Donald Trump says NHS is 'going broke and not working' in attack on universal healthcare

'I may disagree with protestors but no one of them wants to live in a system where 28 million people have no cover' said Health Secretary Jeremy Hunt to President Trump

Alex Matthews-King
Health Correspondent
Monday 05 February 2018 13:36 GMT
Thousands protest in London over NHS crisis

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Donald Trump has criticised the NHS in comments attacking Democrat plans for universal healthcare, saying the UK’s system is “going broke and not working”.

The President claimed that a demonstration on Saturday, where thousands marched on Downing Street calling on the Government to give the NHS the funding it needs, was an argument against the US adopting a similar system.

He said on Twitter that the push by Democrats would “greatly raise taxes” for worse outcomes and more impersonal care.

But medical experts and politicians on both sides of the Atlantic were quick to point out that the US pays more per person than comparable health systems and leaves millions unable to access care.

Last year a review of healthcare in key OECD countries, by the independent Commonwealth Fund think-tank, ranked the NHS top driven chiefly by the ease and equality of access to treatment.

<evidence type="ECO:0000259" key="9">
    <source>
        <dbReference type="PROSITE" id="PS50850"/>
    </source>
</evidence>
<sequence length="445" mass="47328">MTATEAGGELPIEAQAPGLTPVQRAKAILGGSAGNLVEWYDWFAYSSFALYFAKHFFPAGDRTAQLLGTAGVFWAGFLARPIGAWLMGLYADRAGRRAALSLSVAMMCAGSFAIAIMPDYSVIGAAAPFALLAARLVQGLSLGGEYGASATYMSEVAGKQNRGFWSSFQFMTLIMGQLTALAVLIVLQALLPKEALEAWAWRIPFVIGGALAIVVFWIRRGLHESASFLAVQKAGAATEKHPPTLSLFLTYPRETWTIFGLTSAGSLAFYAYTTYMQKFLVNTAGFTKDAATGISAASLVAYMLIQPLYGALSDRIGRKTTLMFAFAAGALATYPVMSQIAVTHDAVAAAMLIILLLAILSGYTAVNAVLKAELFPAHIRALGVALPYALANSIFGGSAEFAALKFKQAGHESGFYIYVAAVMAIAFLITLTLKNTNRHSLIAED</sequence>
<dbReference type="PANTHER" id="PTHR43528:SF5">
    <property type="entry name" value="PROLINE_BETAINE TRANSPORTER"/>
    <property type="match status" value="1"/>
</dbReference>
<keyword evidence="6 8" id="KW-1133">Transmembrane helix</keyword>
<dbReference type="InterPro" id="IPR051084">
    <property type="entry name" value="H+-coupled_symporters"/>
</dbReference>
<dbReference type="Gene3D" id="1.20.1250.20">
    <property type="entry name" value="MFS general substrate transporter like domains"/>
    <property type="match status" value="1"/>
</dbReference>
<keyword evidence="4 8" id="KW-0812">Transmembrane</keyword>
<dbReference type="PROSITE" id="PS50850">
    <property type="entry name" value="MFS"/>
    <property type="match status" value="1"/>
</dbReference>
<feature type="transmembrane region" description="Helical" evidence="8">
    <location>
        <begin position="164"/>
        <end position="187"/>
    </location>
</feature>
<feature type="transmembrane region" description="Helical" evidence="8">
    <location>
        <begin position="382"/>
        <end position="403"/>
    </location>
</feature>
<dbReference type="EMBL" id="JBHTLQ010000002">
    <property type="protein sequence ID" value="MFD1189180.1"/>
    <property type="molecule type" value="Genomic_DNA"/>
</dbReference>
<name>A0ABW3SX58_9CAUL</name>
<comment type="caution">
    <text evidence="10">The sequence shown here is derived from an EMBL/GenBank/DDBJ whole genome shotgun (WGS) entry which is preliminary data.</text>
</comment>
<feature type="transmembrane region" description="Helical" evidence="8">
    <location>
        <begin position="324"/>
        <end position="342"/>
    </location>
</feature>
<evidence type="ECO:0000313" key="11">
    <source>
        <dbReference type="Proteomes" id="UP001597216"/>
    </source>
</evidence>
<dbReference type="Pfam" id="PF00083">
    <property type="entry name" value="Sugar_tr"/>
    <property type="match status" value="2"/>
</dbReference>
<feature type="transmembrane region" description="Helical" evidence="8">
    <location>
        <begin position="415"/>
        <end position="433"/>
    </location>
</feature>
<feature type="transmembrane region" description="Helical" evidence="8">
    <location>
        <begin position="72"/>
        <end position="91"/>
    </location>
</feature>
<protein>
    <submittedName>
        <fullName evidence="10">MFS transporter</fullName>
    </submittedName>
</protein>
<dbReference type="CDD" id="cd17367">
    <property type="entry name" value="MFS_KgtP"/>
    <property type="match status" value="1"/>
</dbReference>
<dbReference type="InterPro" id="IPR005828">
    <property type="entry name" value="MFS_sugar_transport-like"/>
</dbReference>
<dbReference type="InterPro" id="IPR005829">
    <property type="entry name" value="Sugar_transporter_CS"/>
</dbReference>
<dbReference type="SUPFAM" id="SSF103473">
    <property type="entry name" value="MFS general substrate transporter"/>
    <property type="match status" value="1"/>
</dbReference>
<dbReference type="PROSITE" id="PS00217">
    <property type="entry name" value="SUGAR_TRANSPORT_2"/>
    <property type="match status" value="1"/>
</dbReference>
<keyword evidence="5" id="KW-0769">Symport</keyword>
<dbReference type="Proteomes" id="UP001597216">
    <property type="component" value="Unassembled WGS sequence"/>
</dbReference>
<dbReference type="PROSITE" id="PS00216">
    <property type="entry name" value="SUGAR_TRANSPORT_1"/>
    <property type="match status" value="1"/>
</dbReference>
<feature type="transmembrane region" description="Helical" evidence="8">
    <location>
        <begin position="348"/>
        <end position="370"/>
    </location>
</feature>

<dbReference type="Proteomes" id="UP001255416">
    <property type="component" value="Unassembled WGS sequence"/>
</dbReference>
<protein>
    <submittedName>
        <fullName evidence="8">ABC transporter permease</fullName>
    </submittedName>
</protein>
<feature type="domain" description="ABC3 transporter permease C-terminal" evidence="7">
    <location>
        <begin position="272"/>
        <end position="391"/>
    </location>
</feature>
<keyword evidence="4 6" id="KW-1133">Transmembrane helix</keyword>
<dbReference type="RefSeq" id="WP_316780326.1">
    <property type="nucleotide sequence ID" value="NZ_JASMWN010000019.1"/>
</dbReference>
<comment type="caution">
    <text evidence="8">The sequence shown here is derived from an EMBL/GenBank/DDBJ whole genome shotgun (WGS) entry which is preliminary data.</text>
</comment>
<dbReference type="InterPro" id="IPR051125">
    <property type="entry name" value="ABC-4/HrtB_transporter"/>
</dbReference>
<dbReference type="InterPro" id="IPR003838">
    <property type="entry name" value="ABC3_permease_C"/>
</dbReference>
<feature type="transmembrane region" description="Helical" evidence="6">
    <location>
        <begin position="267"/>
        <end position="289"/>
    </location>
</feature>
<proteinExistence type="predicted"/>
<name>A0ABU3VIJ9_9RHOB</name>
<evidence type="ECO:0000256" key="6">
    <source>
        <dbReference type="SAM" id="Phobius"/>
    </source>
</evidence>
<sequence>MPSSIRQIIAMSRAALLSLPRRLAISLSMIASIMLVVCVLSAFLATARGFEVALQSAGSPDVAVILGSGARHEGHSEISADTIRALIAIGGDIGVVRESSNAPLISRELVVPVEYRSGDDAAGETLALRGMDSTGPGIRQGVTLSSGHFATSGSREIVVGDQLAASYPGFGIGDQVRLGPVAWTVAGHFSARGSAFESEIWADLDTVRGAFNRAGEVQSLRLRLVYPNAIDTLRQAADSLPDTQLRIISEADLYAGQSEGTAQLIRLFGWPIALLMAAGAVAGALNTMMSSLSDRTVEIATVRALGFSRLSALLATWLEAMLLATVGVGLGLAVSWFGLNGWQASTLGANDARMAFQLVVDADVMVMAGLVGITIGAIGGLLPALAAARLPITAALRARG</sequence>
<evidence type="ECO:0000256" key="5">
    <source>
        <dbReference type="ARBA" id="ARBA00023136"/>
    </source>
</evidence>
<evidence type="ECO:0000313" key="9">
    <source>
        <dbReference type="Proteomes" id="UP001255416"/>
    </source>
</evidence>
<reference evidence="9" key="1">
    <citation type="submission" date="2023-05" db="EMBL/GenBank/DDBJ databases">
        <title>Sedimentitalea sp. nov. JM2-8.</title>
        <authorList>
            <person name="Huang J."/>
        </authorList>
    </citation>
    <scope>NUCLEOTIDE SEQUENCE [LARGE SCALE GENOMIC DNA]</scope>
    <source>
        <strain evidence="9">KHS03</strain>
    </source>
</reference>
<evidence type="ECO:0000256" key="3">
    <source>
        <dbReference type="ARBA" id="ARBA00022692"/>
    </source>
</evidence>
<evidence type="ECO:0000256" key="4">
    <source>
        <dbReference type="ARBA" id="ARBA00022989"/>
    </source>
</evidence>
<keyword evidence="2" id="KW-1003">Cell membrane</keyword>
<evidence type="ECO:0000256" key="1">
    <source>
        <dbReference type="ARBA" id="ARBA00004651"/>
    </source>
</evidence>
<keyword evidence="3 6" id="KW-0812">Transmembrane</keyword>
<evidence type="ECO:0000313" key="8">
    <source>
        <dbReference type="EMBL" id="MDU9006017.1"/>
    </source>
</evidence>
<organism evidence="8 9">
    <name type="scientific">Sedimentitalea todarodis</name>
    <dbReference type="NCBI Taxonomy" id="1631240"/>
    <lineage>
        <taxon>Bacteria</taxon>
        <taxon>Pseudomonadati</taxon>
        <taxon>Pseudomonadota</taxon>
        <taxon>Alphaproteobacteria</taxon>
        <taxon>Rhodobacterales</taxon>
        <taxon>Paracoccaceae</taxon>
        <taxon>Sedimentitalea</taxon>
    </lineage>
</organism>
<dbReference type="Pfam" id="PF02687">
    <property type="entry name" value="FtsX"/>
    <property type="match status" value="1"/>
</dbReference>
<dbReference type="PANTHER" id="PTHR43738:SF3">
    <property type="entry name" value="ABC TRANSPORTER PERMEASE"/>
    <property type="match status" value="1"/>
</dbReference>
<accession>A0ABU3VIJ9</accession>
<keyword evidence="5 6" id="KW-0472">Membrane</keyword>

While the NHS came second last on the health outcomes category, it still had better outcomes than the American system.

The march this weekend was in protest of the Government funding restraint which has seen the number and severity of patients it sees each year rapidly outstrip its budget.

Health economists have said the health service needs £4bn for 2018/19 but it was given less than half that amount in the autumn Budget, the NHS also received a £337m cash injection for this winter but this came just days before winter began.

Replying to the President's tweet, Health Secretary Jeremy Hunt rejected claims made by protestors about NHS underfunding, but claimed he shared their pride in a health system "where all get care no matter the size of their bank balance".

Labour Shadow Health Minister Justin Madders said that a universal, publicly funded NHS ”remains the most cost effective and efficient mode of health care provision – a fact the President would probably consider ‘fake news’”.

But he added that the protests, and Mr Trump’s intervention, are a sign of the strain that the health service has been put under by eight years of funding restraint and cuts to social care and public health budgets.

“Even Donald Trump knows, you can’t trust the Tories with our NHS,” Mr Madders added.

“The President is right to focus on Saturday’s march in which thousands of people joined Labour in protesting eight years of austerity, which have drastically worsened patient outcomes and demoralised the workforce.

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